the bloodstream that trigger a “fight or flight” response. Chronic
stress can cause a decreased immune function that increases
susceptibility to disease and parasites. High stress levels
also inhibit growth and reduce reproduction. Because stress
hormones in the bloodstream are incorporated into growing
tissue, including hair, these researchers have a signature of
the stress levels a bobcat has experienced since its last molt.
Preliminary results show that bobcats living in more developed
landscapes do indeed show signs of greater stress, but it isn’t clear
yet whether the levels of stress detected are detrimental to the
health of the bobcats.
Living with humans presents obvious challenges to bobcats,
but there also may be consequences of revitalized bobcat
populations for humans. Nearly all wild animals have some
capacity to spread diseases or parasites to humans and their
pets. Bobcat fever, for instance, is caused by a protozoal
organism transmitted to domestic cats by tick bites, and the
natural reservoir host is the bobcat. This disease can be fatal to
house cats, and the number of infections may increase as bobcat
populations increase. The disease may be limited by the range
of the lone star tick; it has reached as far east as Pennsylvania.
Bobcats can transmit rabies, but given their scarcity, humans are
far more likely to encounter a raccoon, skunk, or fox with the
disease than they are to encounter a rabid bobcat.
On the other hand, research in the western United States
has revealed that humans and their pets can transmit diseases
to bobcats. Toxoplasmosis is caused by a parasite and can be
carried by healthy people with little or no effect, but it can cause
complications for infants and adults with compromised immune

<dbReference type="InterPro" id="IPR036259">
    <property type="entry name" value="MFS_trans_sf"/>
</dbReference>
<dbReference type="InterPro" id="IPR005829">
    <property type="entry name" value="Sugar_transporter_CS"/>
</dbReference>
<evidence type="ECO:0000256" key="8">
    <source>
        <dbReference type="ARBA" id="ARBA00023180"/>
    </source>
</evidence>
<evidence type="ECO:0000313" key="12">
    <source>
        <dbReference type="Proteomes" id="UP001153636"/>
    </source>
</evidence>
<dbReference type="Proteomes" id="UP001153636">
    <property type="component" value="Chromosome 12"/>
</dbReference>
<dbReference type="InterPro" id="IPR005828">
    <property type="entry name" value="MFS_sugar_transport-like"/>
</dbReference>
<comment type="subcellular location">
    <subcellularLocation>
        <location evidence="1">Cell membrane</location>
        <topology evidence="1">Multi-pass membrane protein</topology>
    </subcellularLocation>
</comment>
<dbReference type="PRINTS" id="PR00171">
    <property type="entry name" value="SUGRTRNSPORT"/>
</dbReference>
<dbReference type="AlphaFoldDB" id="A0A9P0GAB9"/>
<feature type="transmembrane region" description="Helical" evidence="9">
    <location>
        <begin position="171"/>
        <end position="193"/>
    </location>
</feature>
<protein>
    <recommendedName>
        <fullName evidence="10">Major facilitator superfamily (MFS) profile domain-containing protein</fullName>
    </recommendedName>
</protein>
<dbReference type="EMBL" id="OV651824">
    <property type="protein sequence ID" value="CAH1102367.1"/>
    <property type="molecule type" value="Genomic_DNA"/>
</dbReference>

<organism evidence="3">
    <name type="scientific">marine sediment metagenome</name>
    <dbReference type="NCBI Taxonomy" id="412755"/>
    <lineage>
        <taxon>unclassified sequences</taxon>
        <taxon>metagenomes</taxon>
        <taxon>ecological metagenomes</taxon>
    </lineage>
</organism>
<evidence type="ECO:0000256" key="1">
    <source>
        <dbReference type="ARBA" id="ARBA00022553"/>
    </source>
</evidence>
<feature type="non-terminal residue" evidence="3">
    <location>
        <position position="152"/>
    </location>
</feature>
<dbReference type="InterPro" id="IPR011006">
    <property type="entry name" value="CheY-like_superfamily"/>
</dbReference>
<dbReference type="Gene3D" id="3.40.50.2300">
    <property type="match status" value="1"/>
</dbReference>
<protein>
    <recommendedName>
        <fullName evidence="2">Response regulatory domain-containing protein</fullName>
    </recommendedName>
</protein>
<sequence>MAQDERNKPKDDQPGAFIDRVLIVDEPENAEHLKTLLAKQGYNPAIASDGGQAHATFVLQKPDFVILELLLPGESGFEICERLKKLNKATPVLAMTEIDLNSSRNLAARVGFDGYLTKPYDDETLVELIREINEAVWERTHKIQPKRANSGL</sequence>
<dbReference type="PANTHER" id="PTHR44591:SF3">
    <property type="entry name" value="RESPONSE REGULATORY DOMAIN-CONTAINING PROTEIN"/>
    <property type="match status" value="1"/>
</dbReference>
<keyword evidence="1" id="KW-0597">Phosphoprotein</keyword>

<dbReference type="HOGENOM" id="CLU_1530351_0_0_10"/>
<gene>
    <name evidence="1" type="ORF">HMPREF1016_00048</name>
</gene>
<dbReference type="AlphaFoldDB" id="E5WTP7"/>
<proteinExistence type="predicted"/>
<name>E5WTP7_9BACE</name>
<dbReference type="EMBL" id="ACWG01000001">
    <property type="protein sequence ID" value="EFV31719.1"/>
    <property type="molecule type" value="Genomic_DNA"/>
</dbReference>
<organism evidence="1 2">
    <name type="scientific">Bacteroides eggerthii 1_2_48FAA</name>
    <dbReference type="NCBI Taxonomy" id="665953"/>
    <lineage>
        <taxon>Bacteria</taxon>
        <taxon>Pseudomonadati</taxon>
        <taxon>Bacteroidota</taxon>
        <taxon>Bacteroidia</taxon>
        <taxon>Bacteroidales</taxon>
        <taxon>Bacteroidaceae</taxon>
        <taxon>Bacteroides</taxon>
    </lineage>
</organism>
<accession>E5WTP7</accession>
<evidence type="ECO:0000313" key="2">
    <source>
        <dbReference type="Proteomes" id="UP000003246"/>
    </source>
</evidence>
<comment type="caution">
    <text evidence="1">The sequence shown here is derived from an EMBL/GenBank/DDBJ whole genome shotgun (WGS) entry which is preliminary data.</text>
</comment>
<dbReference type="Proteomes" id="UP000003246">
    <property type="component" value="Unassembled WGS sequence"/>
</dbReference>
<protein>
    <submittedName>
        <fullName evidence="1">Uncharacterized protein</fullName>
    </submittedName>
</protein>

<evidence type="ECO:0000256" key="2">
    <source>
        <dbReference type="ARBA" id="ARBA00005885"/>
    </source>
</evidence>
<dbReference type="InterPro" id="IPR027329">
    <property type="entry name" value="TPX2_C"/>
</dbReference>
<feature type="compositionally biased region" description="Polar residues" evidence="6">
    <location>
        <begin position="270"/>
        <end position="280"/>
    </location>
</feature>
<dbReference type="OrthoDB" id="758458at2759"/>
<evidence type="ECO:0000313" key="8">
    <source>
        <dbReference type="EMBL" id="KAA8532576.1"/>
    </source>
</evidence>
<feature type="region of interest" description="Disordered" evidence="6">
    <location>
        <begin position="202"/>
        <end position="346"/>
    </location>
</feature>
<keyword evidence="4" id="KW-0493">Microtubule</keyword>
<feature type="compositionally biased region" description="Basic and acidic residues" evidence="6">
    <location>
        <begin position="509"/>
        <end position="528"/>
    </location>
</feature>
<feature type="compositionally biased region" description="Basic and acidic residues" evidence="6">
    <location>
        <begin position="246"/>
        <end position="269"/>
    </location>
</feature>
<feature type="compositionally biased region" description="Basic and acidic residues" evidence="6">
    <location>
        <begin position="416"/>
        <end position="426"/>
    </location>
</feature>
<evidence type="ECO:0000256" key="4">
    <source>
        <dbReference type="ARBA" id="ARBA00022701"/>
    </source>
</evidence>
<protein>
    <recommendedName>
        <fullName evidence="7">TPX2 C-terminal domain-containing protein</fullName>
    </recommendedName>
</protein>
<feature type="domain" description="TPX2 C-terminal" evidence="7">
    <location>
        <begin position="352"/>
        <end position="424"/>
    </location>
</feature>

systems. Toxoplasmosis can be spread by eating poorly cooked
food that contains cysts, exposure to infected cat feces, and
to a fetus during pregnancy if the mother becomes infected.
The parasite is only known to reproduce sexually in wild and
domestic cats. Bobcats living near urban areas in California have
been found to have higher rates of infection than rural bobcats
possibly as a consequence of encounters with domestic cats.
With the increase in sightings of bobcats, I often receive
questions regarding potential bobcat attacks. Yes, bobcats are
very capable predators. So chickens, domestic ducks, and turkeys
warrant husbandry techniques that protect them from all
predators – not just bobcats. Cats and small dogs left unattended
may also be vulnerable to a hungry bobcat. A recent news story
about an attack on a small dog in suburban Massachusetts by
a family of bobcats (a mother and two kittens) alarmed many
viewers, but such attacks are quite rare. It is important to
acknowledge that human populations have expanded into the
habitat of bobcats and other species. With time, bobcats have
adapted to a changing environment. Now, it is our responsibility
to ensure this magnificent animal will continue to thrive.
John Litvaitis has worked as a wildlife ecologist for county, state, and federal natural
resource agencies in New Jersey, Florida, and Oklahoma. After 31 years as a professor
at the University of New Hampshire, he is “re-wiring” his career as a full-time advocate
for wildlife. John lives in Madbury, New Hampshire. A male bobcat.